Kilmarnock chairman Michael Johnston claims his abstention from the Rangers newco vote was a reflection of the opinion of the club's fans and shareholders.
Johnston was the only one of the 11 Scottish Premier League club representatives who did not vote against Sevco's bid to assume Rangers' SPL share on Wednesday.
The Killie Trust criticised Johnston on Thursday night and said an open meeting in conjunction with the supporters' association resulted in a unanimous decision to oppose the application.
But Johnston said just over a third of all shareholders and season-ticket holders had voted 'no' in a formal consultation, although it was unclear how many had responded.
Johnston said in a statement: "The result of the consultation process (36% of all shareholders and all season ticket holders aged 18 or over in favour of 'no' to newco) was far removed from the mood of the supporters' meeting but of course involved almost 2,500 shareholders and adult season ticket holders, as opposed to the 150 or thereby at the meeting.
"I elected to abstain in order to reflect the result of the consultation process and in recognition of a number of other factors, not least of which was section 172 of the Companies Act concerning my fiduciary duty as a director to act in the long-term interests of Kilmarnock Football Club Limited and to ensure its success as a business.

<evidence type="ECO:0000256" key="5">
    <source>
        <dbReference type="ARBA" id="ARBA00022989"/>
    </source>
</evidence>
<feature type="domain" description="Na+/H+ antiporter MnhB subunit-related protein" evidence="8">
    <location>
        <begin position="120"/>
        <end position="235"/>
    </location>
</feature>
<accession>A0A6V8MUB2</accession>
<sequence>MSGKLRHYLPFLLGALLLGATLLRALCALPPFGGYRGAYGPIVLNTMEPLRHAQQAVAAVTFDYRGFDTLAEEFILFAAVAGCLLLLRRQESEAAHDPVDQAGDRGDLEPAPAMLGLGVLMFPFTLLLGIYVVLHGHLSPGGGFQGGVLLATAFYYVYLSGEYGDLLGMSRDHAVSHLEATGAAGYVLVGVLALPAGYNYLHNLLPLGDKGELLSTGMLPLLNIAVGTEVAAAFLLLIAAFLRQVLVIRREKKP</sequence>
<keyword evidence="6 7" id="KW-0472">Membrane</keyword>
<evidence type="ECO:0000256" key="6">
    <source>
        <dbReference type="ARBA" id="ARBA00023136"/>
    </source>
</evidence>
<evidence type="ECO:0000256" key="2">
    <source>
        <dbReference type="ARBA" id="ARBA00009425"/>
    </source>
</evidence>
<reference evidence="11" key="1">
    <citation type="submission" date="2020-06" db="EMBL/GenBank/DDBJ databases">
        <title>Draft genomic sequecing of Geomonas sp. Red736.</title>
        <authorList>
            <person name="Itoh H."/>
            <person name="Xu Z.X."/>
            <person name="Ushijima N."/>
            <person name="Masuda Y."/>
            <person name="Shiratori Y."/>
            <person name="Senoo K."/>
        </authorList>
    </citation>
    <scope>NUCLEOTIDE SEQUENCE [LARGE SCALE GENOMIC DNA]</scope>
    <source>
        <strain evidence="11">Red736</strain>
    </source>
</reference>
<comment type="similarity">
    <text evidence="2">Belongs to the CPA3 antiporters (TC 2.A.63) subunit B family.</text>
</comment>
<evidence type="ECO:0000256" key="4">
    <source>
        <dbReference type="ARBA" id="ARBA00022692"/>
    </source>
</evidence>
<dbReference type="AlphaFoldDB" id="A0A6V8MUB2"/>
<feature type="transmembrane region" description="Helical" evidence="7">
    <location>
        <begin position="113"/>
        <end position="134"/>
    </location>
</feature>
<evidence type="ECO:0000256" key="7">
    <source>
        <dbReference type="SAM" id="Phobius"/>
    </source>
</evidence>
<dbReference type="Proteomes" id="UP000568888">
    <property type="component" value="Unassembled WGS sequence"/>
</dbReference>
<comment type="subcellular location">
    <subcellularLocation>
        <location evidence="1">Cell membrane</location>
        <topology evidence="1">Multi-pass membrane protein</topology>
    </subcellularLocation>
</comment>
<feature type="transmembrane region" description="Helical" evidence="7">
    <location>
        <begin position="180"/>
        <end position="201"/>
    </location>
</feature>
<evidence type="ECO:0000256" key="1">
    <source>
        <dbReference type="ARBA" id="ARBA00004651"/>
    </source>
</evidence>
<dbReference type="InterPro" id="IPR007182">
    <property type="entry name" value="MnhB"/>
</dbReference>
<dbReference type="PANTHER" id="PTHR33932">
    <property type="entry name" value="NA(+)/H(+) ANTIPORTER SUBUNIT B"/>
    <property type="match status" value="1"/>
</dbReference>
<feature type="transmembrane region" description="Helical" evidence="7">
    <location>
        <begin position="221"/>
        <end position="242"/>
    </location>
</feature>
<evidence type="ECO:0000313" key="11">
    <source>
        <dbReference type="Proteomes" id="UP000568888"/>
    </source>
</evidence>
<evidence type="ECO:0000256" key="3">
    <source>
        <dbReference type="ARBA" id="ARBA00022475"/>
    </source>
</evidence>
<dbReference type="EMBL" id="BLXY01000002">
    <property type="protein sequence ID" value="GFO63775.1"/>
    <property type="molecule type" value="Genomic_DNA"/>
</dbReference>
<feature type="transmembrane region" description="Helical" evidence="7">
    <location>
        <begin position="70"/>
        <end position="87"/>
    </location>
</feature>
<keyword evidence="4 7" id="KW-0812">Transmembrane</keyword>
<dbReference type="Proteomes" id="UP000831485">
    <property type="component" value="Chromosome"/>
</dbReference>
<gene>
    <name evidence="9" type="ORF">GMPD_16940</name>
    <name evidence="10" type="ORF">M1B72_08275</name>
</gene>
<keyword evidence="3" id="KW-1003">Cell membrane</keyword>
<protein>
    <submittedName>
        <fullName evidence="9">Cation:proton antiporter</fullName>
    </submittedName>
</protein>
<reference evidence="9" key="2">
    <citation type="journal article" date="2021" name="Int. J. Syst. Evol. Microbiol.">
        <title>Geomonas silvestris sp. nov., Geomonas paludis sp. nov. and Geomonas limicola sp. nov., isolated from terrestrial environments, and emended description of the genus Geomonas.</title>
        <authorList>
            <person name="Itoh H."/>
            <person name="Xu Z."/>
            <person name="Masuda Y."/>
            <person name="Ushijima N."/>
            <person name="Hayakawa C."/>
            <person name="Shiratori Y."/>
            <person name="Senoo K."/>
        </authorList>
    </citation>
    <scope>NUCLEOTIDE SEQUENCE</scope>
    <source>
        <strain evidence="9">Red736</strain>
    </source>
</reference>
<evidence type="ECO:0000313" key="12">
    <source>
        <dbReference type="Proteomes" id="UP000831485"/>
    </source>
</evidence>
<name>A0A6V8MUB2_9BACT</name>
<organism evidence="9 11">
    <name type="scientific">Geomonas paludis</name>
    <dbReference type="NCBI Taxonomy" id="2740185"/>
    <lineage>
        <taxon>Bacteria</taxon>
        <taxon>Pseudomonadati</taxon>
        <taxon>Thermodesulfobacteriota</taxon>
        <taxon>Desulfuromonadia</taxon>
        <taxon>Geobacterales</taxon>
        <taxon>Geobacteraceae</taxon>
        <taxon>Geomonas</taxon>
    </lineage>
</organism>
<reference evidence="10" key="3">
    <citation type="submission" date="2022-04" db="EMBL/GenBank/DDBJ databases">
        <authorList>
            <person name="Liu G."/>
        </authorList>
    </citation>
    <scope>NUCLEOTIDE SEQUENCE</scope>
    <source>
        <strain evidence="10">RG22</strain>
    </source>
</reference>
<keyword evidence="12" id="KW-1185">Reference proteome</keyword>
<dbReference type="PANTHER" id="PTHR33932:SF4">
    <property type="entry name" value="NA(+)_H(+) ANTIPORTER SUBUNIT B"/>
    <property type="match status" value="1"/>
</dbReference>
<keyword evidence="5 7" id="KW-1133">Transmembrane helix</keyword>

"I also believe that the plan to parachute Rangers 'Newco' into SFL1 is highly controversial and wished to register my concern about the timing of the SPL vote and the resultant pressure now placed on the SFL clubs to accommodate 'Newco' in SFL1 when they vote on the issue on July 13.
"If the SPL can't function in its present form without four Old Firm derbies, then the SPL should have come up with a solution rather than passing the buck to the SFL."
Johnston urged fans to put the debate behind them but the Killie Trust said Johnston had risked the long-term interests of the club amid fears that fans from other clubs may boycott Rugby Park.
A statement read: "It was important that we, as a club, were seen to be taking a moral stance as opposed to acting in self interest, and it is felt that we have been misrepresented by our majority shareholder and sole board member in this case.
"His refusal to vote was clearly not in the best long-term interests of the club as it cast a shadow of doubt over our own integrity in this sorry affair."